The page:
For people with medical problems, disabilities or other limitations, travel can seem like it’s off the menu of accessible life experiences. Those limitations often affect entire families.
But it doesn’t have to be that way. More travel companies are working to serve travelers with special needs. And some travel agents and tour operators are specifically targeting the market of travelers who use oxygen, are blind, use a wheelchair or other adaptive devices and those with similar concerns. (Find such agents by searching the Web for sites such as DisabledTravelers.com).
There isn’t much buzz about adapting travel experiences for people with autism and their families, though. That’s why it caught my eye when Royal Caribbean International announced last week that it had won fleetwide certification as the world’s first autism-friendly cruise line.
According to Travel Weekly, the certification comes from Autism on the Seas, a travel company that specializes in cruises for families with autistic members, either escorted by trained staff or not. It works with several cruise lines.
AOTS launched the certification program to help guide travelers to ships with autism-friendly youth activities and movies, sensory-related toys, special menus including gluten-free and dairy-free options and special staff training, among other standards. See an overview of the requirements here.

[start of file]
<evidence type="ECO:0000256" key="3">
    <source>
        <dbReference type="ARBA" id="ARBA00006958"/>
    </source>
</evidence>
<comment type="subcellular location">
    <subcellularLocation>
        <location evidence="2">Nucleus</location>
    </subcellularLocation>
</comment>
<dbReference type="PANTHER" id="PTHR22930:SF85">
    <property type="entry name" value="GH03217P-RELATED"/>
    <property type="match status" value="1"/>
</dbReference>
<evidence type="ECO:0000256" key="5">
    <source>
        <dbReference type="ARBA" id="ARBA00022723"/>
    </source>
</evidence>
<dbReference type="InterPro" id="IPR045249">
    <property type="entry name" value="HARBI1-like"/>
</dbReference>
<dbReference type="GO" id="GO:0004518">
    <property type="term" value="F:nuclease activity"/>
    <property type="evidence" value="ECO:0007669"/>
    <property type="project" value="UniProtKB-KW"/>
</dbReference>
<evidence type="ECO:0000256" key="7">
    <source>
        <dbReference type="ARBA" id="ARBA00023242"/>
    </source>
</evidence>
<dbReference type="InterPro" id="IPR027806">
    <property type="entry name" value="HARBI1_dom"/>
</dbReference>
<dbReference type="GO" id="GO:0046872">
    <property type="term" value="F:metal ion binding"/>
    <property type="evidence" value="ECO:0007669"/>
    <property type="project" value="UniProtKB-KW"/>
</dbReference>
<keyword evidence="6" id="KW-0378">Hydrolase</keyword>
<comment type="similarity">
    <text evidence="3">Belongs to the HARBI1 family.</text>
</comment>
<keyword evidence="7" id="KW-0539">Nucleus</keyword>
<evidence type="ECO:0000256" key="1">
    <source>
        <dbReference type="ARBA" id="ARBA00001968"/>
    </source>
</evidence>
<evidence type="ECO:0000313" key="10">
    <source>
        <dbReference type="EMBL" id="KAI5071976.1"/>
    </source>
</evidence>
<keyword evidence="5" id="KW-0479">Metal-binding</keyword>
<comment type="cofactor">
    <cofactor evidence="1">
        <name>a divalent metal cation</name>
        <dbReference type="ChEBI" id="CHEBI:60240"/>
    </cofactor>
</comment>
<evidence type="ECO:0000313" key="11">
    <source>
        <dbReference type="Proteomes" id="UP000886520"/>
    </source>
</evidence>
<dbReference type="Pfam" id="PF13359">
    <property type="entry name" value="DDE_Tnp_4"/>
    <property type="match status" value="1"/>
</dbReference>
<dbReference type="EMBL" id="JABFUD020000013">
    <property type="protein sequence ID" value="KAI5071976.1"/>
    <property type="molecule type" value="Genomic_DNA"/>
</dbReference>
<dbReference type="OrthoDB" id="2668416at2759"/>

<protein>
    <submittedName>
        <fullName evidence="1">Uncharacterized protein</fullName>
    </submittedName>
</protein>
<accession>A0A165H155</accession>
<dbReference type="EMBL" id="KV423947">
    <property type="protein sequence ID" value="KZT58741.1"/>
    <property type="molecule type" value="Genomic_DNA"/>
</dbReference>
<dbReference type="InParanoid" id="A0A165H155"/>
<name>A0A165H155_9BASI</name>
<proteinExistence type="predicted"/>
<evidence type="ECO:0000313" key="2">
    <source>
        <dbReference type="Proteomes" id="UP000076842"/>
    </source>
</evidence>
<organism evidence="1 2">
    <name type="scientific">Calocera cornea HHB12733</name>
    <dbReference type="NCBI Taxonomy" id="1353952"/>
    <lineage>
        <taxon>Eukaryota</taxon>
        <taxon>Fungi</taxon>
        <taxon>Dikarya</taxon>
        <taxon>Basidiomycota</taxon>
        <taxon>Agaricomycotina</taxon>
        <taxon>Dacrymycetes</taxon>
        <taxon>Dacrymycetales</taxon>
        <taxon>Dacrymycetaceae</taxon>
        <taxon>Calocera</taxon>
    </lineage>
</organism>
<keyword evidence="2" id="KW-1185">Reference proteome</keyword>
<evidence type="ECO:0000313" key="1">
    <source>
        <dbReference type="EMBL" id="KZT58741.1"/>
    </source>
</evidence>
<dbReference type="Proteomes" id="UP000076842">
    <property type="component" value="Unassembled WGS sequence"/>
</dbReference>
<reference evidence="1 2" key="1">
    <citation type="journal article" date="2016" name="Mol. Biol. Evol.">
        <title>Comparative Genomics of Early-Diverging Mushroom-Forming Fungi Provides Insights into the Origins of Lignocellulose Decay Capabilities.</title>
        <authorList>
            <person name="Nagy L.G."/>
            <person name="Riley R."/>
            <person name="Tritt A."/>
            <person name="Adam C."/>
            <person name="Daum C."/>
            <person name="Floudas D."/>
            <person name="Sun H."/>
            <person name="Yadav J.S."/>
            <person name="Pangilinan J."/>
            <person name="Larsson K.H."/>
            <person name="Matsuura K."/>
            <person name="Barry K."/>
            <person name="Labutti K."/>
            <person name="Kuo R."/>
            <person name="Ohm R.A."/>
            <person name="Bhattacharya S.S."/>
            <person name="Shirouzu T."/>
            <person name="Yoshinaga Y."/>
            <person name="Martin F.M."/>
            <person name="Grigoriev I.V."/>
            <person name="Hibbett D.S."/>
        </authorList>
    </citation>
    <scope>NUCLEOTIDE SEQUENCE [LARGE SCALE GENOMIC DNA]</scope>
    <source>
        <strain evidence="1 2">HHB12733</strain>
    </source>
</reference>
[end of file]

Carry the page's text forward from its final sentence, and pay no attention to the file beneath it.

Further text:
Royal Caribbean’s ships have been certified at the bronze level. Cruise lines can shoot for bronze, silver, gold or diamond certifications.
Royal Caribbean is touting the achievement at on its website.
In addition to the standards listed above, Royal Caribbean promises youth activity groupings by ability not age, priority check-in and departures, and an exception to the toilet-training policy for youth activities.
If you need information about cruising with a disability other than autism, go to your cruise line website and search for “accessible.”
You’ll find myriad ways these companies have fou
nd to help — from pagers displaying the ship’s announcements for people with hearing limitations, to dialysis, to ship orientation tours for people with limited sight, to kits for people of very short stature (these include reaching tools and closet rod adaptors, among others).
Ask for what you need. You very likely could get it.